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The reader is plunged into a vividly realised evocation of life in ancient Egypt but one presented with insights into the various characters that infuse a very contemporary feel. In the secluded deserts of North Africa, Taita has spent the years since the death of his adored Queen Lostris studying to become a Warlock, steeped in the arcane arts of the ancient Gods and a master practitioner of magic. Responding to an occult summons, Taita abandons the desert and returns to civilisation, only to find himself at the centre of a massive conflagration in which dark and sinister forces are undermining the throne of Egypt and attempting to destroy the young prince Nefer. Soon, his hard-won skills are tested to the limit.
As in the previous books in the sequence, Smith knows that a strong and passionate agenda on the part of his protagonists will allow the reader to identify with them, despite the gap of centuries. Here, it is family ties: Taita is defending the young prince who is the grandson of his lost Queen, and we are quickly engaged in a narrative that rarely flags over its considerable length. The action set pieces are as impressive as one would expect:
The instant he was within range the Cobra struck again, but Nefer caught the blow on the thick leather folds of the bag. The beast's fangs snagged in the leather and held fast. As Nefer swung back the snake was dragged with him. It was hauled cleanly out of the nest, a writhing, seething ball of coils and polished scales. It thrashed against Nefer's legs, the heavy tail lashing him, hissing fearsomely, clouds of venom spraying from its gaping jaws and dribbling down the leather bag. So great was its weight that Nefer's whole body was shaken violently.--Barry Forshaw --This text refers to the Hardcover edition.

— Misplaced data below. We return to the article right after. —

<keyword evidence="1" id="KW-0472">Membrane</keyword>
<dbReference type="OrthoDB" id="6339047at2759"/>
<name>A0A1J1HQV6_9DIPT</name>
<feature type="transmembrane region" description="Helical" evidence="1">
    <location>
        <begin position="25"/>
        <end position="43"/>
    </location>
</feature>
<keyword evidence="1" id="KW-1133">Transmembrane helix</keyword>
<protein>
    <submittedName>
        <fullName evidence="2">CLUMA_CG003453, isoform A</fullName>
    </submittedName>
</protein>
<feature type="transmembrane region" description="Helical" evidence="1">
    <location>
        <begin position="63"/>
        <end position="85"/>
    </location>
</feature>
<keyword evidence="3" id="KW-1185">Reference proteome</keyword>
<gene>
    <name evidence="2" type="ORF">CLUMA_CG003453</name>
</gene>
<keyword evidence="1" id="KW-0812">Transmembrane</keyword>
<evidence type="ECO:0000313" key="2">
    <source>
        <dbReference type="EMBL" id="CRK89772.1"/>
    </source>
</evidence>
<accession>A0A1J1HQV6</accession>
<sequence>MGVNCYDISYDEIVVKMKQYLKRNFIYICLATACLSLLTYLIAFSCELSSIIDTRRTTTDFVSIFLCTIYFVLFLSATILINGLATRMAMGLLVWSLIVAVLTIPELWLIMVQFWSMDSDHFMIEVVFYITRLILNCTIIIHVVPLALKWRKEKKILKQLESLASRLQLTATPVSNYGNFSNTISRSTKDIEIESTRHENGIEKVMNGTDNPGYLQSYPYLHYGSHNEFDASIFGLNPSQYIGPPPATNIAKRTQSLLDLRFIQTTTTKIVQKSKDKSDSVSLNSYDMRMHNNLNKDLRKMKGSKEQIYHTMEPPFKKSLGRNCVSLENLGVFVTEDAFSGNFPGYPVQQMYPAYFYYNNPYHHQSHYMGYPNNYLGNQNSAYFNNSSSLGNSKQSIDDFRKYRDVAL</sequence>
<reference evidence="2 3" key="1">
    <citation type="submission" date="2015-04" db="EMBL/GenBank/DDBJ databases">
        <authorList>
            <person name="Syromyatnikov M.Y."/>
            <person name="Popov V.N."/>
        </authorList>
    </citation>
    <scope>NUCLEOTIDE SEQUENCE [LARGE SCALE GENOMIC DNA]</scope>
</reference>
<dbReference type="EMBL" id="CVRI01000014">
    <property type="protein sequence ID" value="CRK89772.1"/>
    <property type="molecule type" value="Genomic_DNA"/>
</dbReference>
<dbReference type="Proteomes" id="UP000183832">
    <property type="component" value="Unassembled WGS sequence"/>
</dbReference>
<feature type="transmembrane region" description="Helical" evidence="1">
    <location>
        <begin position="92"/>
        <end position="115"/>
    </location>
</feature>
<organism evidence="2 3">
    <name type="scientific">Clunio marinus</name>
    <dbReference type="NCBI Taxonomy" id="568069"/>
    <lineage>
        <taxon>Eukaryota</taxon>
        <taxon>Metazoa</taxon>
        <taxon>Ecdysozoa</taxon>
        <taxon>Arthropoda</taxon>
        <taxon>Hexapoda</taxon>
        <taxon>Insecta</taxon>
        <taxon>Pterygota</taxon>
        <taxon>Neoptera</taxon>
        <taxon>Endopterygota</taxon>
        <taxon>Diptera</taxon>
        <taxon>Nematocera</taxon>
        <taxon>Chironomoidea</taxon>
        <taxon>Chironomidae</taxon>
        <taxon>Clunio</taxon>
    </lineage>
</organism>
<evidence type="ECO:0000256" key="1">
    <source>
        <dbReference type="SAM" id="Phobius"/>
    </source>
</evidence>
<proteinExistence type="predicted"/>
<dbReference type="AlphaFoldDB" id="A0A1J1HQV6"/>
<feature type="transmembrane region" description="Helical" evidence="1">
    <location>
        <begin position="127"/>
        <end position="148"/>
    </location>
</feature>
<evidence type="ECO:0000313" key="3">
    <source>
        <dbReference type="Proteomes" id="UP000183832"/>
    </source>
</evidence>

Copyright 2001 Cahners Business Information, Inc.--This text refers to the Hardcover edition.
Any book by Wilbur Smith, I buy without needing to check reviews.Published 17 days ago by Ahmed F. Hosny
I found it a little involved at times and hard to follow but on the whole I enjoyed the read.Published 4 months ago by joan
This story gripped me from the very first page and I could not put it down.Published 5 months ago by Jadyra
In an age of technology, it doesn't hurt to allow yourself the opportunity to dream of magical happenings, of great gains and equally great loss. Read morePublished 14 months ago by Randy Milanovic
A friend lent me the first book in this series (River God) and I was doubtful because I'm not a fan of historical-type adventure novels. BUT, this series is fantastic! Read morePublished on Sept. 16 2009 by L. Jeffreys
Mr. Smith has done a beautiful work of transcending us into the magical world of Egypt. With an easiness for writing that is characteristic he transformed historical places and... Read morePublished on April 13 2003 by Yellowstar
he likes to write long books, but this one is too much. The magic is too much, the boring conversation is too much & the constant references to an aging eunuch are especially... Read morePublished on June 8 2002
I was so incredibly disappointed with this novel. The beauty of it's prequel River God was that it was a touching, human story (with just a touch of mysticism. Read morePublished on May 28 2002 by S. L. Rayhon
One of the best authors teamed with one of the best narrators.
I preferred this book to both River God and the Seventh Scroll.